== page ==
What do we have?

We have

  • a complete JavaFX UI for JVx
  • a custom application frame for mobile applications
  • Live CSS manipulation of installed apps (needs debug build)
  • Complete Project export for JavaFX mobile projects (JavaFXPorts based gradle project),
    integrated in upcoming VisionX 2.3
  • Remote Work-screen loading (via VisionX)
  • JVx server runs without limitations on mobile devices
  • JVx client runs on mobile devices (for network clients)

How does it look like?

I have some screenshots from two applications. The first one is a standalone JVx application. The whole JVx framework runs on the mobile device. The app is a remote control for our eTV project (it's a brand new side project of our research team).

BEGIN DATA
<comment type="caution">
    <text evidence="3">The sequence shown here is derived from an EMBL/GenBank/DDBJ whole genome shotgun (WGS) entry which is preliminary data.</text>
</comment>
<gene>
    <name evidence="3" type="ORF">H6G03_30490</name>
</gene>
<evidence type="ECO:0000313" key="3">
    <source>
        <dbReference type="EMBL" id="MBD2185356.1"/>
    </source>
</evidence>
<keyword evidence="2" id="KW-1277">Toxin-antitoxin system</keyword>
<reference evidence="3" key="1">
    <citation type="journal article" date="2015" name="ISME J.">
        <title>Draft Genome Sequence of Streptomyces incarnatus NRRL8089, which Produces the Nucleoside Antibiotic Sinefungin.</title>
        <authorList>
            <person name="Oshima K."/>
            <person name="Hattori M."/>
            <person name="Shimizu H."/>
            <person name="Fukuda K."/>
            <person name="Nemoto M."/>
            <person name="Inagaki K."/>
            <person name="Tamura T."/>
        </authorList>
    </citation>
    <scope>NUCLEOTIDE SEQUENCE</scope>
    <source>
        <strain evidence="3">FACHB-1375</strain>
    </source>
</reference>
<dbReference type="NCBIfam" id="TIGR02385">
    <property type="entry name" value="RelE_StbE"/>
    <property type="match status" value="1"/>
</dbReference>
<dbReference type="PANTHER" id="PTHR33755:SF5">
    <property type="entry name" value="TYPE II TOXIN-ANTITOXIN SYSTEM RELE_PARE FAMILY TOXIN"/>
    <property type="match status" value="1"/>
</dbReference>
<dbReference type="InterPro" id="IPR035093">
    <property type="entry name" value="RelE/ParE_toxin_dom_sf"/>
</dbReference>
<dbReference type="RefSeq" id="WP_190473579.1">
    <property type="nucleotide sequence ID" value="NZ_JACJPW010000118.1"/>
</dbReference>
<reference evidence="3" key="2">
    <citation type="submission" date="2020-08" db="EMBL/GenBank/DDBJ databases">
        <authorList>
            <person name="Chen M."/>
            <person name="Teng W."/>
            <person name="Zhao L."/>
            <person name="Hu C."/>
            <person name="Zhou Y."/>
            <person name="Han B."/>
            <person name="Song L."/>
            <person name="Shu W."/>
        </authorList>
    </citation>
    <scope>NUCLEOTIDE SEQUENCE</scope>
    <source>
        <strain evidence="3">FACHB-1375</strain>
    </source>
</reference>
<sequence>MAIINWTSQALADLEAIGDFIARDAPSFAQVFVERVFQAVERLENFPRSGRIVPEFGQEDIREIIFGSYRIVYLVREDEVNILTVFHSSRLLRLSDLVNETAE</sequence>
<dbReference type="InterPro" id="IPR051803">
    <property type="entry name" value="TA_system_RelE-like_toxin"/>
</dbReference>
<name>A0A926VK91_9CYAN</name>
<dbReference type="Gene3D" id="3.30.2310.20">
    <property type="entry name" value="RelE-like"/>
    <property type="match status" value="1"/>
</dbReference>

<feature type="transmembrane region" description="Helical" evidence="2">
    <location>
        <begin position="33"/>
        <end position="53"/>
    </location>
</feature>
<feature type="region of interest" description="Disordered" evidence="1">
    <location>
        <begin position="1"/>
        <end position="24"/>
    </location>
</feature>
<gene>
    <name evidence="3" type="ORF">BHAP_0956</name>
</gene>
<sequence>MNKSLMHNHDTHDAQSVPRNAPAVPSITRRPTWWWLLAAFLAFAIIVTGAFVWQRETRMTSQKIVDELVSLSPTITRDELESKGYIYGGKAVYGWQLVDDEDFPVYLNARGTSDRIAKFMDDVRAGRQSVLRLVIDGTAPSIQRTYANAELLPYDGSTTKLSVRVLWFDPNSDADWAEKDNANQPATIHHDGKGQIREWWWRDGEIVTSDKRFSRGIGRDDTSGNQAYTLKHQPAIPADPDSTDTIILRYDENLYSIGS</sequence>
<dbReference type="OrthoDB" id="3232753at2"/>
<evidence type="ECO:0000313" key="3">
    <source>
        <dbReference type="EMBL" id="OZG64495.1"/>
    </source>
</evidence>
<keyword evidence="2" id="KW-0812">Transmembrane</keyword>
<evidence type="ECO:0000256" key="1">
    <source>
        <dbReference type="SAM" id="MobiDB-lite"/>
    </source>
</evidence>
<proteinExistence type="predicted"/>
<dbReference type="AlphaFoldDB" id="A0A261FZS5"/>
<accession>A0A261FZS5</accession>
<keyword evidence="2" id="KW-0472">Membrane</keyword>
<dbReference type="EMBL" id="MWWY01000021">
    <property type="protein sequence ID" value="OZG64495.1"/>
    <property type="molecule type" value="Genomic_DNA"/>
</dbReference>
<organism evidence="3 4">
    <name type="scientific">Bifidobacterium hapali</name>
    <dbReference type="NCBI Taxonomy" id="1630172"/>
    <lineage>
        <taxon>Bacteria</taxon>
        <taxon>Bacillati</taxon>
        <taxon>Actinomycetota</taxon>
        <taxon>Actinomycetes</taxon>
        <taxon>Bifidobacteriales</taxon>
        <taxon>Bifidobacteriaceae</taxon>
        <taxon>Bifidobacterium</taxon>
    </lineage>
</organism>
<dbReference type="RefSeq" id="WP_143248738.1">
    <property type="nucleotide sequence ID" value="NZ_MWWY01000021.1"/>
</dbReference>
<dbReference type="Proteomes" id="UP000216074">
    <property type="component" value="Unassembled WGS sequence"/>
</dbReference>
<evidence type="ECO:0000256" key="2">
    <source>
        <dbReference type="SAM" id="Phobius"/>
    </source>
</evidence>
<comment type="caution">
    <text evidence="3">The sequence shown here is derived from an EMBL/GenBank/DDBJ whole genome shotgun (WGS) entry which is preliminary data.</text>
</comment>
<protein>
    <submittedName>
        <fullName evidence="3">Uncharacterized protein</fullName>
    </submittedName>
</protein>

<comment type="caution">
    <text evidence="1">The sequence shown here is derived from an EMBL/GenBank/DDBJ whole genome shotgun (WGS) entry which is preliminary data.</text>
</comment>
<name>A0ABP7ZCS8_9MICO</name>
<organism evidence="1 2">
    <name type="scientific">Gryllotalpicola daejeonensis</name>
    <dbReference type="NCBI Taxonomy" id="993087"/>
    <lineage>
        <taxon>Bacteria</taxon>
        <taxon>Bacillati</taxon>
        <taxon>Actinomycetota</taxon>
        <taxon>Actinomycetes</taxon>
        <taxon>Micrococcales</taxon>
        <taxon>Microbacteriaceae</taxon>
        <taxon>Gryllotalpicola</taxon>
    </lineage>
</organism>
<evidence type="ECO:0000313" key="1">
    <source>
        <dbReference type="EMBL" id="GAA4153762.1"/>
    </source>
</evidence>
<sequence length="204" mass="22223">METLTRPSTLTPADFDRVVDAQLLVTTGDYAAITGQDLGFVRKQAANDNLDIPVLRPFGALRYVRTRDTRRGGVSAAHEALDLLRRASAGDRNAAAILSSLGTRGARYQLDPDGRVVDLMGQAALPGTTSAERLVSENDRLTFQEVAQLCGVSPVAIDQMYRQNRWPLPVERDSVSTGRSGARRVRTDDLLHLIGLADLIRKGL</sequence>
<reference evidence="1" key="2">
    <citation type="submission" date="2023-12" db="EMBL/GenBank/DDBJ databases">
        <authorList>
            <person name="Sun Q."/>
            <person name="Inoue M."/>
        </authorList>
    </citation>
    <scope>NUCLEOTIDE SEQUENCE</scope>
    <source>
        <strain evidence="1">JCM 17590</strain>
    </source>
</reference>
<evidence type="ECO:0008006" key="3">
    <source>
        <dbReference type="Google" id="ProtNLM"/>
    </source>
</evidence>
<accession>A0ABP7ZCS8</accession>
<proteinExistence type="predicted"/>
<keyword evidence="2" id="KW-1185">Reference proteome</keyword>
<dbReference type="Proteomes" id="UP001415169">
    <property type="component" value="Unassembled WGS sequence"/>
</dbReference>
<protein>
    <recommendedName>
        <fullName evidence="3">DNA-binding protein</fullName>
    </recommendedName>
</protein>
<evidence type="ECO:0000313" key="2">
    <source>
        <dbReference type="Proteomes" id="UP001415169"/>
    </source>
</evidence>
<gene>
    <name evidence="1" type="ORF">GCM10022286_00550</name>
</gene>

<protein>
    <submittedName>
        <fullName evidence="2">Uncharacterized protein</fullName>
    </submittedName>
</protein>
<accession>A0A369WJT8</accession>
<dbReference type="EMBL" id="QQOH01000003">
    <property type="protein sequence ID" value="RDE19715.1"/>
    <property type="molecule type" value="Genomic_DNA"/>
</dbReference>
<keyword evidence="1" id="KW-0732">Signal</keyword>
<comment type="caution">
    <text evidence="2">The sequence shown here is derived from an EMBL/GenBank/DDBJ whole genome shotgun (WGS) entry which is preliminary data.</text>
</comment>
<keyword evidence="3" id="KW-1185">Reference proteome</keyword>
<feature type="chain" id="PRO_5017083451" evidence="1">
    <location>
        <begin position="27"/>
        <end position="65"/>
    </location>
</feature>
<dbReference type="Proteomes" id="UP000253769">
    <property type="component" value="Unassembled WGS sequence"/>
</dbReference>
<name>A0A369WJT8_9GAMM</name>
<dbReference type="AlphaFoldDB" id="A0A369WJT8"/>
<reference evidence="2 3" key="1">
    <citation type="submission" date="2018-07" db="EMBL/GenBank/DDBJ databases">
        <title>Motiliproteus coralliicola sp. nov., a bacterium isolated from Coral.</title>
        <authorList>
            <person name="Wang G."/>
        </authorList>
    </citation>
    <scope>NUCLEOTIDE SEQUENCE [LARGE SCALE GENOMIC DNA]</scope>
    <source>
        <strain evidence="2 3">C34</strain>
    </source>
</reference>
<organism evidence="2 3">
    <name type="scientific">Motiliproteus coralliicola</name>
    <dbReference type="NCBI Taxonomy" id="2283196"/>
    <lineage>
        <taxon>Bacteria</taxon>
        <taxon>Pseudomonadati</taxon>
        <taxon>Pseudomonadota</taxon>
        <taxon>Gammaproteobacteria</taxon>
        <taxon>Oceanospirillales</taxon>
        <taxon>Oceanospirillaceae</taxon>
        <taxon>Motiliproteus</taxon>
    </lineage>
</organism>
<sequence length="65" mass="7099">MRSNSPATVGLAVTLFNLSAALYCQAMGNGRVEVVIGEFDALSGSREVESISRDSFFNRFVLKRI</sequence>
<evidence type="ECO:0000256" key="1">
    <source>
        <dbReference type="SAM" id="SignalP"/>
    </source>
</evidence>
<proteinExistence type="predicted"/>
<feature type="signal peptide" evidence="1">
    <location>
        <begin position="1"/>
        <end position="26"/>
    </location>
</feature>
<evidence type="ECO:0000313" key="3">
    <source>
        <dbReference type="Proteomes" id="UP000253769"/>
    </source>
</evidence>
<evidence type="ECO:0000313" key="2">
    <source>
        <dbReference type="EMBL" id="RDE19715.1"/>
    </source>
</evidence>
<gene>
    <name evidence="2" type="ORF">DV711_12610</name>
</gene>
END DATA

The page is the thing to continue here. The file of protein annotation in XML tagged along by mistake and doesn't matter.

The app was inspired by MS Metro style ... Windows8 style ... Modern ... Universal ... Windows Store ... Windows apps.

The main screen has some buttons to control our eTV and some buttons open a "popup" with additional options:

eTV Dashboard

eTV Dashboard

eTV Window view

eTV Window view

eTV Gallery

eTV Gallery

The second app will be shown as Video, because we want to demonstrate how we use VisionX to create backoffice apps in under 5 minutes! The app itself isn't complex and does "nothing special", but the same mechanism works for complex applications like our Demo ERP system (read our Code once. Run anywhere post).

Our JavaFX mobile project was based on the great work of Gluon and their JavaFXPorts OpenSource project and also on RoboVM.

JavaFX mobile LIVE CSS hacking



(The video lasts 05:19 but it should be 07:30 because the build process takes 02:50. We shortened the build process because it's boring to wait.)

Create WildFly Swarm applications from existing war files [part 2]

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My first steps with WildFly swarm were very successful but I didn't solve my problem completely: